MILWAUKEE (AP) — A British cybersecurity researcher credited with stopping a worldwide computer virus has pleaded guilty to developing malware to steal banking information.
Federal prosecutors in Wisconsin and Marcus Hutchins’ attorneys said in a joint court filing Friday that the 24-year-old agreed to plead guilty to developing malware called Kronos and conspiring to distribute it from 2012 to 2015. In exchange for his plea to those charges, prosecutors dismissed eight more.
“As you may be aware, I’ve pleaded guilty to two charges related to writing malware in the years prior to my career in security,” Hutchins said in a statement on his website . “I regret these actions and accept full responsibility for my mistakes. Having grown up, I’ve since been using the same skills that I misused several years ago for constructive purposes. I will continue to devote my time to keeping people safe from malware attacks.”
Hutchins faces up 10 years in prison but could receive a more lenient sentence for accepting responsibility, the court filing said. Attorneys said Hutchins understands he could be deported.
Sentencing has not been scheduled.
Hutchins’ arrest in Las Vegas in August 2017, as he was about to board a flight to England, came as a shock; just months earlier he was hailed a hero for finding a “kill switch” to the WannaCry virus that crippled computers worldwide. At the time, he told The Associated Press in an interview that he didn’t consider himself a hero but that he was combating malware because “it’s the right thing to do.”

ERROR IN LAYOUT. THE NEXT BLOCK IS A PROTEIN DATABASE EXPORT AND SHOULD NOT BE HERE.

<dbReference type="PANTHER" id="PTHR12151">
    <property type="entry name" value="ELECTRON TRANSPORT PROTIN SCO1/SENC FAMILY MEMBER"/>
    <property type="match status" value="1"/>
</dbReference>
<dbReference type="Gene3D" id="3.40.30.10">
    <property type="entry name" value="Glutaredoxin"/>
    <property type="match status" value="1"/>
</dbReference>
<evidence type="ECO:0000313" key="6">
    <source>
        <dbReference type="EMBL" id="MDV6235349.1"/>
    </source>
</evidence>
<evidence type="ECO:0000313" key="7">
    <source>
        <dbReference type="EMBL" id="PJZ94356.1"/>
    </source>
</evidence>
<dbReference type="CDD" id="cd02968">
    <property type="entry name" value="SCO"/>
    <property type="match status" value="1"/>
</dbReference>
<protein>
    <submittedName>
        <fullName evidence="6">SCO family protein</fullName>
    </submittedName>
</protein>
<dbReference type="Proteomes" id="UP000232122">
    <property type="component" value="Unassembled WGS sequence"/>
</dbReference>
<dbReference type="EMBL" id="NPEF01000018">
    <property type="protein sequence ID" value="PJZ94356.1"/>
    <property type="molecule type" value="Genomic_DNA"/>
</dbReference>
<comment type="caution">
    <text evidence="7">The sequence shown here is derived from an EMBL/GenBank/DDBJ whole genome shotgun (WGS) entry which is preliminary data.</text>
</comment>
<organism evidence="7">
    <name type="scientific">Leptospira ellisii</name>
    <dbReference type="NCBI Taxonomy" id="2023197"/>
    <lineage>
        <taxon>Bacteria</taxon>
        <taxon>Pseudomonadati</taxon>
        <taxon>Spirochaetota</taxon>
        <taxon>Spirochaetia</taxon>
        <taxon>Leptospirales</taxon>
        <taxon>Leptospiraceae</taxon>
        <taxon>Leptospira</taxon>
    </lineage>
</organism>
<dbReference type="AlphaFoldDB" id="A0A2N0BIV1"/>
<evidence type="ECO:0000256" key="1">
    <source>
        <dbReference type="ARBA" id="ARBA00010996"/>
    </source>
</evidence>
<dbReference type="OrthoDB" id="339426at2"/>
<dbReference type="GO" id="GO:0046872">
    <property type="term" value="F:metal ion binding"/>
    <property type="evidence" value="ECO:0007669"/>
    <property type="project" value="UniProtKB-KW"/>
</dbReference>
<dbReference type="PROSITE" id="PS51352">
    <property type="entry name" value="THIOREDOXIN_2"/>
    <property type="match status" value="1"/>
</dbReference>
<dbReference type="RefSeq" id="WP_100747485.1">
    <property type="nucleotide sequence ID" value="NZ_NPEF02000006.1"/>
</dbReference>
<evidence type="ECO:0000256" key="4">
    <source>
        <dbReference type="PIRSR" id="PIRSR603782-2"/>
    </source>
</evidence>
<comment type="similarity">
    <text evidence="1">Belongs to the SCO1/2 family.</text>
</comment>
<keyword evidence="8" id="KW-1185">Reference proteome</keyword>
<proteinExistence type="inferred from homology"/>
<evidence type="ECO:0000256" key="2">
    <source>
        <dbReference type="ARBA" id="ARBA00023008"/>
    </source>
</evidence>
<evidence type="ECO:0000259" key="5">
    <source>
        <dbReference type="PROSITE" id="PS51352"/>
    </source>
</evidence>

Prosecutors said Hutchins made incriminating statements during a two-hour interrogation, and later during a jailhouse phone call that Hutchins was told was being recorded, he told an unidentified person that he “used to write malware” years before.
“I knew it was always going to come back,” Hutchins said on the call, but that he didn’t “think it would be so soon.”
Prosecutors said in court filings that Hutchins sold the Kronos software to someone in Wisconsin and that he “personally delivered” the software to someone in California. The malware was designed “to intercept communications and collect personal information, including usernames, passwords, email addresses, and financial data” from computers, prosecutors said.
Kronos was “used to infect numerous computers around the world and steal banking information,” prosecutors said, without providing an exact number. It’s unclear how much Hutchins’ profited from creating the malware, but in online chats the FBI intercepted on November 2014, Hutchins’ lamented he had only made $8,000 from five sales. Hutchins said he thought he would be making around $100,000 annually by selling Kronos with one of his conspirators, who is not named in the indictment.
Hutchins initially pleaded not guilty to all the charges and was scheduled to go on trial in July. While his case has been pending, prosecutors barred Hutchins from returning home. He has been living in California, working as a cybersecurity consultant.
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